Madrid may be lacking in architectural beauty compared with some other major Spanish cities, but it makes up for this with its boundless energy, blue skies, art, culture, and an exhilarating and exhausting nightlife which will delight party animals. The city is compact and easy to navigate on foot; most of the touristic sights of interest are found in the downtown area between the Royal Palace and Parque del Retiro.
Gran Via, Madrid © Spanish Tourist Board
The capital of Spain since 1562, Madrid sits in the geographic centre of the Iberian Peninsula and has long been an important stop on any art tour through Europe. The famous Museo del Prado on the city's 'Museum Mile' houses important works by Spanish and European masters from the Renaissance onwards, while the Museo Thyssen-Bornemiza houses one of the most extensive private collections in the world. The Museo Nacional Centro de Arte Reina Sofia is devoted to 20th century Spanish art, with works by Miro, Dali and Picasso, and completes the holy trinity of Madrid's art world.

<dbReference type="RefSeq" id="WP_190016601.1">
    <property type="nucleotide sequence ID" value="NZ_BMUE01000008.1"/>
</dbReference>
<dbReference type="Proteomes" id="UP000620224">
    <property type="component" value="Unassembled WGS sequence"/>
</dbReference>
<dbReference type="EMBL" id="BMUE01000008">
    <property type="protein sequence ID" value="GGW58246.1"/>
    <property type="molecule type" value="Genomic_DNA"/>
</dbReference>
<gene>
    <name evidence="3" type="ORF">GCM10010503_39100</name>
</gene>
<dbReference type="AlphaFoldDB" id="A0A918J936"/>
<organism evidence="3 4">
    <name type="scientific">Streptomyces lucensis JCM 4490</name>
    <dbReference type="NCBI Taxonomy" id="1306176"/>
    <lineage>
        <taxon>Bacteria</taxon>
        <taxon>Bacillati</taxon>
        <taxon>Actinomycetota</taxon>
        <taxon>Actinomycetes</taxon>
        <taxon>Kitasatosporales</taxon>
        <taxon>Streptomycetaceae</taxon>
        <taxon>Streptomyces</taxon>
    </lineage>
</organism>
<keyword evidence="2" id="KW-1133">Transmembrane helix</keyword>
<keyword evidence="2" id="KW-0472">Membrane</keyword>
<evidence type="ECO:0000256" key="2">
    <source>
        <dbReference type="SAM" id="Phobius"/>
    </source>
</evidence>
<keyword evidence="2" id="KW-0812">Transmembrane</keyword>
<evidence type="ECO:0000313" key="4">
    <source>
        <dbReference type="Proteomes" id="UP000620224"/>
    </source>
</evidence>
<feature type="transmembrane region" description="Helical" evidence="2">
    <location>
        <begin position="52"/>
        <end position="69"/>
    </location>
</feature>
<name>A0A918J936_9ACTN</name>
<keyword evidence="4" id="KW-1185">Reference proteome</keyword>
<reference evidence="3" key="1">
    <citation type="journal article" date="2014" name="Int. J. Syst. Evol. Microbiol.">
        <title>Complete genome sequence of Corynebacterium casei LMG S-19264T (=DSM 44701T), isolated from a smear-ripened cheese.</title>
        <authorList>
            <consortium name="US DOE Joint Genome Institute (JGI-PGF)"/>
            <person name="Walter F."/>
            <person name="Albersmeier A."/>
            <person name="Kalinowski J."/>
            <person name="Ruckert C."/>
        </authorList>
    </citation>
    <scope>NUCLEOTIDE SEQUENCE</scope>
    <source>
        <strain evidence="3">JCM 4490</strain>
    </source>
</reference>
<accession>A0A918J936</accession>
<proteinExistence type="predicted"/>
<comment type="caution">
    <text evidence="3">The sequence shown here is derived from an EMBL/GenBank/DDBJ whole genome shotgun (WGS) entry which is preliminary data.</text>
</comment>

Visitors wishing to take a break from all that art may want to see the Plaza de Toros, Spain's largest bullring, where regular bullfights are still held. Sports fanatics who like something a little less blood-thirsty can watch Real Madrid, or Atletico Madrid, two of Spain's most famous football teams, kick off. Madrid is also home to some gorgeous plazas and parks which are worth exploring.
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